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Judson MacDonald named Appalachian’s 2016-17 Outstanding Student Teacher of the Year

By Heather Brandon

BOONE, N.C.—Judson MacDonald has been named the Appalachian State University Outstanding Student Teacher of the Year for the 2016-17 school year. Reich College of Education (RCOE) Dean Melba Spooner, and College of Arts and Sciences Dean Neva Specht, recognized him at the fall Opening Student Teaching meeting in August.

View larger imagePhoto by Marie Freeman

MacDonald was also the recipient of the first 2016-17 College of Arts and Sciences Outstanding Student Teacher of the Year award in May.

MacDonald, who is the son of Jay and Teresa MacDonald, is originally from Cary. He graduated with a Bachelor of Science in Spanish education in May 2017. He is currently pursuing a master’s degree in romance languages as an accelerated admissions student.

As an undergraduate, he was also a James Patterson Scholar. Patterson Scholars are students who show potential to be leaders in education; they receive need-based scholarships funded by the Patterson Family Foundation.

“For Judson, the opportunity to be a positive force in students’ lives is always foremost in his mind, and his enthusiastic belief in the power of education to transform individuals and to transform society is one that we as educators should never lose,” said Dr. Catherine Fountain, associate professor in the Department of Language, Literatures and Cultures, who served as MacDonald’s undergraduate departmental advisor.

MacDonald shared that he believes student teaching brings together content and pedagogy and lays the foundations of a future teacher’s career.

“Student teaching is the culmination of any education student’s undergraduate career,” said MacDonald. He was able to put his beliefs to the test during his semester of student teaching. MacDonald completed his student teaching in two parts – 13 weeks at Avery High School in Newland and five weeks in San José, Costa Rica.

MacDonald student taught three sections of Spanish II at Avery High School under the guidance of Spanish teacher and Appalachian alumna Meredith Perez.

“Judson was detailed and thorough in his lesson planning and reflections. He created innovative and engaging lessons,” said Perez. “He has a take-charge personality with outstanding leadership abilities in the classroom.”

He completed his student teaching in Costa Rica through the RCOE International Student Teaching program. MacDonald worked with a veteran teacher to teach third grade English language arts and reading.

MacDonald credits mentors like Perez with inspiring him to pursue teaching as a career. He added that he has been fortunate to work with inspiring educators, who have taught him to incorporate love, empathy and justice into the classroom.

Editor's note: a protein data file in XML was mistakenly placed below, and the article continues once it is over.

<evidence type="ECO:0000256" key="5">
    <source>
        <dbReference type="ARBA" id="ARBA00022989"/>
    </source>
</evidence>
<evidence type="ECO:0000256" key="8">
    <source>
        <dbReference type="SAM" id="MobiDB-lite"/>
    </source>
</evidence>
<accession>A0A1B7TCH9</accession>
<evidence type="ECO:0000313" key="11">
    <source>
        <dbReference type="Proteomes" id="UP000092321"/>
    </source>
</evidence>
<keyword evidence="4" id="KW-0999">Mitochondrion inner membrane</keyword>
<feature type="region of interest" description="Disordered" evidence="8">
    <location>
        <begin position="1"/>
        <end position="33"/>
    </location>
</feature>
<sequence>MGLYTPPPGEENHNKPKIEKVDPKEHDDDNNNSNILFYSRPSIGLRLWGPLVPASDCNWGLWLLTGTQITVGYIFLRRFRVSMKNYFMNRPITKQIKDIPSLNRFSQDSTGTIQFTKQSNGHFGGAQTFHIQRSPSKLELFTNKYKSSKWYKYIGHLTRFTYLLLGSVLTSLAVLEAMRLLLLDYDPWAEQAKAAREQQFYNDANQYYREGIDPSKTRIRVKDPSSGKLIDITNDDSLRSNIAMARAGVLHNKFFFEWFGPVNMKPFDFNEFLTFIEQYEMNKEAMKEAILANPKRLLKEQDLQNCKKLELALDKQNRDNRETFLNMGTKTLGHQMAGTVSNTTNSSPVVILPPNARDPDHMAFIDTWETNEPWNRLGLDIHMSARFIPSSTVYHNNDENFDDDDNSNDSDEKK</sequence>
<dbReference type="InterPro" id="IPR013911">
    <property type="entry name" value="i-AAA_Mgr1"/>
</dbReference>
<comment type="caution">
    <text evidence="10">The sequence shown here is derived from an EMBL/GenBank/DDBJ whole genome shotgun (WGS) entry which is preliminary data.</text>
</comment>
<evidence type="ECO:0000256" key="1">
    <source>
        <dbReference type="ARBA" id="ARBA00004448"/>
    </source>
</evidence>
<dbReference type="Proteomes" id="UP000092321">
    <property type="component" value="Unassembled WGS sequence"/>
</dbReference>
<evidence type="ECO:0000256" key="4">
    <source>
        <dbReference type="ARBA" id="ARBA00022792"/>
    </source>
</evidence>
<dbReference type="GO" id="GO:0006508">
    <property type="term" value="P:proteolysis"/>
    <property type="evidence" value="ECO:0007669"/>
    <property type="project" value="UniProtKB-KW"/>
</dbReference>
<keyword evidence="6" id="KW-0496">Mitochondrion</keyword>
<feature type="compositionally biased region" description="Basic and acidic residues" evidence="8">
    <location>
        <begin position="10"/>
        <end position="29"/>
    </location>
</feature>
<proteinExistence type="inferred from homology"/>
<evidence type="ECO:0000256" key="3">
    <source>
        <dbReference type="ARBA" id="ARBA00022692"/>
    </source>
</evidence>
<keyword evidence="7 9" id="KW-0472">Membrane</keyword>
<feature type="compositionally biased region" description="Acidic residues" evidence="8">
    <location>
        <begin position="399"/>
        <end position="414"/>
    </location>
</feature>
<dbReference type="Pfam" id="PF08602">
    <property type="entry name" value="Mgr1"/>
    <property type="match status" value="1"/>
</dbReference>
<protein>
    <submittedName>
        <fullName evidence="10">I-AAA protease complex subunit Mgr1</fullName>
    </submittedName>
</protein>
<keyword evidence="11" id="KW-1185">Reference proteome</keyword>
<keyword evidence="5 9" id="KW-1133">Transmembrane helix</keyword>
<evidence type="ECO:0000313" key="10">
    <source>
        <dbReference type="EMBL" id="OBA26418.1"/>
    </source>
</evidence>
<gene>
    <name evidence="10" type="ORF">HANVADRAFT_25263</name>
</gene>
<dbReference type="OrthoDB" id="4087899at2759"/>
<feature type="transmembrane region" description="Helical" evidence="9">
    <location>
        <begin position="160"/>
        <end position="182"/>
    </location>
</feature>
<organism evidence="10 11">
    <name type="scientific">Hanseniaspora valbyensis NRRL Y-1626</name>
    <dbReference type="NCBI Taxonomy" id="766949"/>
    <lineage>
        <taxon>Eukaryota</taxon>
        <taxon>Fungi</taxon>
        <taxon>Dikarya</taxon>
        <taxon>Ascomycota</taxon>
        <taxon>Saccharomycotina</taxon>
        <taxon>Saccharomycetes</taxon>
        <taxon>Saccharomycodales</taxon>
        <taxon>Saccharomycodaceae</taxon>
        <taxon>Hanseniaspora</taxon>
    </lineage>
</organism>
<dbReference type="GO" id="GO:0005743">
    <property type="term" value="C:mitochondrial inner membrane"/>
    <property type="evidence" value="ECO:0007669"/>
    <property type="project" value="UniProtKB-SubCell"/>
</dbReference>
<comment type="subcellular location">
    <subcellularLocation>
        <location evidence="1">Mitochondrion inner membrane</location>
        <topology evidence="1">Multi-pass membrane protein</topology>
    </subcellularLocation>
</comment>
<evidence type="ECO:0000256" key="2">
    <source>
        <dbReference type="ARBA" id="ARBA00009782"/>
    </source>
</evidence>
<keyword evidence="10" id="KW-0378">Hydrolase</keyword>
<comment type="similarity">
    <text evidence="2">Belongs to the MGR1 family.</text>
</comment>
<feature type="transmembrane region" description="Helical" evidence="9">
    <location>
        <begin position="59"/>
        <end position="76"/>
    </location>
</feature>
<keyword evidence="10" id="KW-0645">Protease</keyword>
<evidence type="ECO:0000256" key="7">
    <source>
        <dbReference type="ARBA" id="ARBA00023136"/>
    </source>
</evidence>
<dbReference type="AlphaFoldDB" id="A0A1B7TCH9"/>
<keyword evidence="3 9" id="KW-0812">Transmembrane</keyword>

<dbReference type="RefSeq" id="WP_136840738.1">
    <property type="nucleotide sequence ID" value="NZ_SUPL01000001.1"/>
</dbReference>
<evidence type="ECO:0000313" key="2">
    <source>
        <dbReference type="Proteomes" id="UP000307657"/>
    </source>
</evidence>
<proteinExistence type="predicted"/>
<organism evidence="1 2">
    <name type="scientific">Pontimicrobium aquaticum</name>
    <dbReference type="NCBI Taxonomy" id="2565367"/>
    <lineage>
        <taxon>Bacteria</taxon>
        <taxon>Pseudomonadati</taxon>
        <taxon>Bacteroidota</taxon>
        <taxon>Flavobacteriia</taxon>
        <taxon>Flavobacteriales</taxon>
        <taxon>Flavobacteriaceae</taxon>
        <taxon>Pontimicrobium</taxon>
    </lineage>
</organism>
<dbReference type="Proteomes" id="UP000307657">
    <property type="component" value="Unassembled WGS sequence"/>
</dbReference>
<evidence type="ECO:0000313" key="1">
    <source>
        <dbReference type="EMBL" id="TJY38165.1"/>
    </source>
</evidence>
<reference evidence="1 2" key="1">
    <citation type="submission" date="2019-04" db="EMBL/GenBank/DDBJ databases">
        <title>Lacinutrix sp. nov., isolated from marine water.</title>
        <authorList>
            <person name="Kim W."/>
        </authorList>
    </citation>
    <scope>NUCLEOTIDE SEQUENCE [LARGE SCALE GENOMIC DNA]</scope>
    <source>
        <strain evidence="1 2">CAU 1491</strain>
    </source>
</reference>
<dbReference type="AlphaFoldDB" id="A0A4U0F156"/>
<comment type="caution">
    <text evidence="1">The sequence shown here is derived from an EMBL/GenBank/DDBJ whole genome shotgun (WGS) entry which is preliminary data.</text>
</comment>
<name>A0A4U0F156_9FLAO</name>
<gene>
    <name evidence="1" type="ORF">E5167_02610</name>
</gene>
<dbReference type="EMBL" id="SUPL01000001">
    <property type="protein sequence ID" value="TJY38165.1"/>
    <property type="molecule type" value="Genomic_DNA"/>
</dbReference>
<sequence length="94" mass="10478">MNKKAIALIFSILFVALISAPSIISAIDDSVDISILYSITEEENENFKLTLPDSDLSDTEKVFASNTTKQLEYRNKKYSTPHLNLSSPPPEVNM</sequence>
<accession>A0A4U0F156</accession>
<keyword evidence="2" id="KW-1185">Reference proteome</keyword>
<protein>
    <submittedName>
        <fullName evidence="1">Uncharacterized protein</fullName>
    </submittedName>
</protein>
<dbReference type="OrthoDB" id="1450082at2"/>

“Teaching hurts. But, students need fearless champions who won’t give up on them,” said MacDonald.

Students were nominated for Outstanding Student Teacher of the Year by faculty members and university supervisors. Nominated students were required to write a reflective narrative about their teaching experience and submit at least three letters of recommendation from faculty, university supervisors, cooperating teachers, and/or principals at the schools where they did their student teaching.

MacDonald will go on to represent Appalachian in the North Carolina Association of Colleges of Teacher Education (NC-ACTE) Student Teacher of the Year competition. The award recipient will be announced at the annual Fall NC-ACTE meeting, Sept. 20-22 in Raleigh.

About the Reich College of Education

Appalachian offers one of the largest undergraduate teacher preparation programs in North Carolina, graduating about 500 teachers a year. The Reich College of Education enrolls approximately 2,400 students in its bachelor’s, master’s, education specialist and doctoral degree programs. With so many teacher education graduates working in the state, there is at least one RCOE graduate teaching in every county in North Carolina. Learn more at http://rcoe.appstate.edu.

About the College of Arts and Sciences

The College of Arts and Sciences is home to 16 academic departments, two stand-alone academic programs, two centers and one residential college. These units span the humanities and the social, mathematical and natural sciences. The College of Arts and Sciences aims to develop a distinctive identity built upon our university’s strengths, traditions and unique location. Our values lie not only in service to the university and local community, but through inspiring, training, educating and sustaining the development of our students as global citizens. There are approximately 5,850 student majors in the college. As the college is also largely responsible for implementing Appalachian’s general education curriculum, it is heavily involved in the education of all students at the university, including those pursuing majors in other colleges. Learn more at http://cas.appstate.edu.

About Appalachian State University

Appalachian State University, in North Carolina’s Blue Ridge Mountains, prepares students to lead purposeful lives as global citizens who understand and engage their responsibilities in creating a sustainable future for all. The transformational Appalachian experience promotes a spirit of inclusion that brings people together in inspiring ways to acquire and create knowledge, to grow holistically, to act with passion and determination, and embrace diversity and difference. As one of 17 campuses in the University of North Carolina system, Appalachian enrolls about 19,000 students, has a low student-to-faculty ratio and offers more than 150 undergraduate and graduate majors.

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